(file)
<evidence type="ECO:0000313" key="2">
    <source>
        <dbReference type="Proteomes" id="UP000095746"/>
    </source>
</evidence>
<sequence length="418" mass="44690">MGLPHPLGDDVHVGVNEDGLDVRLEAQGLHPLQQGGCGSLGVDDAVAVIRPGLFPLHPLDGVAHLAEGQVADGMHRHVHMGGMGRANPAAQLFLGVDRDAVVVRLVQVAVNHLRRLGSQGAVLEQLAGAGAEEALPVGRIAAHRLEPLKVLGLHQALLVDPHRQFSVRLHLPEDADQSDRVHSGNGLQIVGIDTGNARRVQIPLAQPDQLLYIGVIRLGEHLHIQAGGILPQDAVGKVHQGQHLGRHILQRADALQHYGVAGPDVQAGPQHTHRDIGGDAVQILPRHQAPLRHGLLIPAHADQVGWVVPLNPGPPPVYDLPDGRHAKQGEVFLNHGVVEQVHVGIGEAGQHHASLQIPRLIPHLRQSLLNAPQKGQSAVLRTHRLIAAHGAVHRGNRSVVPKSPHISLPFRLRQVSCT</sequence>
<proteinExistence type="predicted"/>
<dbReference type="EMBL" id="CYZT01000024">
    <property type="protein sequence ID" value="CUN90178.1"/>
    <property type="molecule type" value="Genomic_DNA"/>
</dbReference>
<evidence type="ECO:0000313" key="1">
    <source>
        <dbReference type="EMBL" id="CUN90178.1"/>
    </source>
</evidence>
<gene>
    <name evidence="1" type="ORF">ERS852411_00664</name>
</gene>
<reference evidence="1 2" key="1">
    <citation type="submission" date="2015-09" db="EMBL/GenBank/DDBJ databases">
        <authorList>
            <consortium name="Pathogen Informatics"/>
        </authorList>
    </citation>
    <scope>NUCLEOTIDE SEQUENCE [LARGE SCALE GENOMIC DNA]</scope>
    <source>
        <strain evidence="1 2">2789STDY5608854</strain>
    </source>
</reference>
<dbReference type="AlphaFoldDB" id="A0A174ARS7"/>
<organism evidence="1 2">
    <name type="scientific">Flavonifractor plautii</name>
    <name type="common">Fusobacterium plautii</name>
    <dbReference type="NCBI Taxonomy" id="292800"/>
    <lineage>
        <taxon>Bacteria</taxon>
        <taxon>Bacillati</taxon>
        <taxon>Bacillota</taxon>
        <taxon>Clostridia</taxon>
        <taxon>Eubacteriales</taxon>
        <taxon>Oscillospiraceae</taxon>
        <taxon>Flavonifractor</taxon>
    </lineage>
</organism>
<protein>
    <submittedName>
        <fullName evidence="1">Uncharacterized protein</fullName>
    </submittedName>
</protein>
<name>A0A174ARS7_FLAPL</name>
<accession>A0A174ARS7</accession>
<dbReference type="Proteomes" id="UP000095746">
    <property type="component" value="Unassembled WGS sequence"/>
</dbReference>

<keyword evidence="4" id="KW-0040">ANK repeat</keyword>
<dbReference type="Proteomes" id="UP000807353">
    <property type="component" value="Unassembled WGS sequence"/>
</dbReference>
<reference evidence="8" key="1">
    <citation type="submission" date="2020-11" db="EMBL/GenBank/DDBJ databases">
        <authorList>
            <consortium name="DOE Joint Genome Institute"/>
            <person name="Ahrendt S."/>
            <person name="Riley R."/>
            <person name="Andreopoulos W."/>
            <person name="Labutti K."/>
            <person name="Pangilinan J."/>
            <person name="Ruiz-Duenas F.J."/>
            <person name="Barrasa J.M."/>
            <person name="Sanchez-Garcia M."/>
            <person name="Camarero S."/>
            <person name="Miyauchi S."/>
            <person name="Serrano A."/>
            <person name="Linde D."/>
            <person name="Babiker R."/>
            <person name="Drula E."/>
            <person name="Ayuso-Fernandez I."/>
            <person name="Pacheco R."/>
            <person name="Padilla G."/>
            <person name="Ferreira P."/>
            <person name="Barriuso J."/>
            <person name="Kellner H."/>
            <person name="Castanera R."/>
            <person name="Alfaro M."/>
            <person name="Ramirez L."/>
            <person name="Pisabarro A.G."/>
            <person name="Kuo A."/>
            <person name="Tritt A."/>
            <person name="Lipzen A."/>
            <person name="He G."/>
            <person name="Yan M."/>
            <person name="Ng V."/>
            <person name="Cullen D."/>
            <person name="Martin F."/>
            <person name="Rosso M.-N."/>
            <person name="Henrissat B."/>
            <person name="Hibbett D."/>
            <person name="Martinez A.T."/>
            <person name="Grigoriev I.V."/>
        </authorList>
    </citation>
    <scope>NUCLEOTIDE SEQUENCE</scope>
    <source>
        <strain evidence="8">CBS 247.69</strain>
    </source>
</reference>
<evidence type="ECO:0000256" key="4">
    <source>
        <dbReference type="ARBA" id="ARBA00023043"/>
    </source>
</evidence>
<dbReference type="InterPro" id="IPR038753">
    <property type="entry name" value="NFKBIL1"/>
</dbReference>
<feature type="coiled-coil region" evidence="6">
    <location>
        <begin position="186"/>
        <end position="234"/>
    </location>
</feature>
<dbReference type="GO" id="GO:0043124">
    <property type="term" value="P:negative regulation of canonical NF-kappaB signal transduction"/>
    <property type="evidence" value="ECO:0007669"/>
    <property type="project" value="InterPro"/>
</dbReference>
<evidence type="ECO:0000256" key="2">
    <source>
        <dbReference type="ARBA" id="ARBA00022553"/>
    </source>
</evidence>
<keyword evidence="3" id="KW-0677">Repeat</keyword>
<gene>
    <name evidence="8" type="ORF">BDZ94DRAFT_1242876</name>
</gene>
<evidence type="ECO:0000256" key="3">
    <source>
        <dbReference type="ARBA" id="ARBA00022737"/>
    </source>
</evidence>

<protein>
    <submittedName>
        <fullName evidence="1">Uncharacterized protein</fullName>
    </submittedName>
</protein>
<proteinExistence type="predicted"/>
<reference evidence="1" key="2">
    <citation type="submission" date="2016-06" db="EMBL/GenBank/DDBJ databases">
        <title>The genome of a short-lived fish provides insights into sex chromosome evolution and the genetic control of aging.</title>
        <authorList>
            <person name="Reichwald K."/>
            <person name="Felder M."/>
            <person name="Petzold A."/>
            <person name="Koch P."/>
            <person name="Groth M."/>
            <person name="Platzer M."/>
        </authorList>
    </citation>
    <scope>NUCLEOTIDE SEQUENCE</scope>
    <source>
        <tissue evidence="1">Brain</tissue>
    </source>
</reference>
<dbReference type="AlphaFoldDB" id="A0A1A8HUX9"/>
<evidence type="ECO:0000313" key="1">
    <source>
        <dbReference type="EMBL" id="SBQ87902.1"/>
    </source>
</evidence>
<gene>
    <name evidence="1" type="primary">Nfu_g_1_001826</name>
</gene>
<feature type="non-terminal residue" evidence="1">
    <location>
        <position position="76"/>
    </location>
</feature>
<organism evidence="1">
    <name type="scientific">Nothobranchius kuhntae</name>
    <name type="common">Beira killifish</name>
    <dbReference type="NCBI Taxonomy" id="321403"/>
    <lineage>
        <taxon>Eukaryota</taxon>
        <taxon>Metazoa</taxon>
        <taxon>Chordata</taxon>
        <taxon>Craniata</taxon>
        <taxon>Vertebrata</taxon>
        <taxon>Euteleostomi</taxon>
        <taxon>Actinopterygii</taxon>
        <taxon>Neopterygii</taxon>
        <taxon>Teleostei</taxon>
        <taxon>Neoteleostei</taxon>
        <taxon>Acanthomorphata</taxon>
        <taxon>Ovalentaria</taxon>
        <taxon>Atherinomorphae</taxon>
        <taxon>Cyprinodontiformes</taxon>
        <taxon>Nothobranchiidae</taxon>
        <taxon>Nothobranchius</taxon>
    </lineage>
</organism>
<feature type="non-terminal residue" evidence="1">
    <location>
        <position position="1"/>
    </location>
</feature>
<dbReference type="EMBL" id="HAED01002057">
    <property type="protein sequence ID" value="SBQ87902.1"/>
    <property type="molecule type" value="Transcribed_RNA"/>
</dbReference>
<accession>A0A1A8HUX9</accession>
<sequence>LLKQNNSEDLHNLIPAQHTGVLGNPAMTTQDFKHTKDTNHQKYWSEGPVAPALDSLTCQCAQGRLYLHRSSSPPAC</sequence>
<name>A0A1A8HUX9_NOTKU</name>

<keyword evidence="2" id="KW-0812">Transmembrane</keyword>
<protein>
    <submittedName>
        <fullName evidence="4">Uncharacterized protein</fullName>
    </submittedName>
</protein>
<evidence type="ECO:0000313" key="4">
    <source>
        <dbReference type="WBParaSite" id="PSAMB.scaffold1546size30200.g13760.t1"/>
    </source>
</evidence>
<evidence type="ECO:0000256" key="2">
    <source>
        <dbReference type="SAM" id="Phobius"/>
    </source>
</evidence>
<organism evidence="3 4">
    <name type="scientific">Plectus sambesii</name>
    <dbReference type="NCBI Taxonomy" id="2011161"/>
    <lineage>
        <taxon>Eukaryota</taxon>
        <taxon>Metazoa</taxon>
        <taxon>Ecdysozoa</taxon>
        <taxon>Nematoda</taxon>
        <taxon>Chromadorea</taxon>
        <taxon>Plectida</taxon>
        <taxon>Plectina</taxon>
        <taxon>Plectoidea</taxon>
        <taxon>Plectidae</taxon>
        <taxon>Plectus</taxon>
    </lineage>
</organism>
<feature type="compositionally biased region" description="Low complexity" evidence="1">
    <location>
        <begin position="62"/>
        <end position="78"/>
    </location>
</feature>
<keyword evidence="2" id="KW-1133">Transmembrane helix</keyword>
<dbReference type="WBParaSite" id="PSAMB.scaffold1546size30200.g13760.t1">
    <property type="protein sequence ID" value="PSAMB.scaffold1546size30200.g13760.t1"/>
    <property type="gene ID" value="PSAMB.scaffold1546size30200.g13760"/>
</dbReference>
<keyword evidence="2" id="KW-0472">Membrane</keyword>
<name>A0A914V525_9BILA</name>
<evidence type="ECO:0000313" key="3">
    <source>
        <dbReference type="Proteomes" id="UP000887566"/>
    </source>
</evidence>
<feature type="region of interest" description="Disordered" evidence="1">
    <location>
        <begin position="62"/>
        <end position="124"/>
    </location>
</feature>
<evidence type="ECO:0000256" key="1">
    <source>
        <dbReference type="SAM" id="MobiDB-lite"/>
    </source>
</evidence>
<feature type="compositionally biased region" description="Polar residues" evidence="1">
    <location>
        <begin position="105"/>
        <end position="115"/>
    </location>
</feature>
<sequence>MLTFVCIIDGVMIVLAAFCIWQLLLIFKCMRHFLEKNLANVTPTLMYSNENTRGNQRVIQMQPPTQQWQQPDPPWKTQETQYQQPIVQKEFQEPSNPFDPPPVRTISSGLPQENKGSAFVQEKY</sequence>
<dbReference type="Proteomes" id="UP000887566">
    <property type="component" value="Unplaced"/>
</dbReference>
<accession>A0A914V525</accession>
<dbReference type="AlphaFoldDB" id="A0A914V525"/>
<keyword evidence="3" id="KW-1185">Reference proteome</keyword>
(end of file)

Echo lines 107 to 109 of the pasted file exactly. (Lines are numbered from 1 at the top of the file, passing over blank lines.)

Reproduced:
</reference>
<evidence type="ECO:0000256" key="4">
    <source>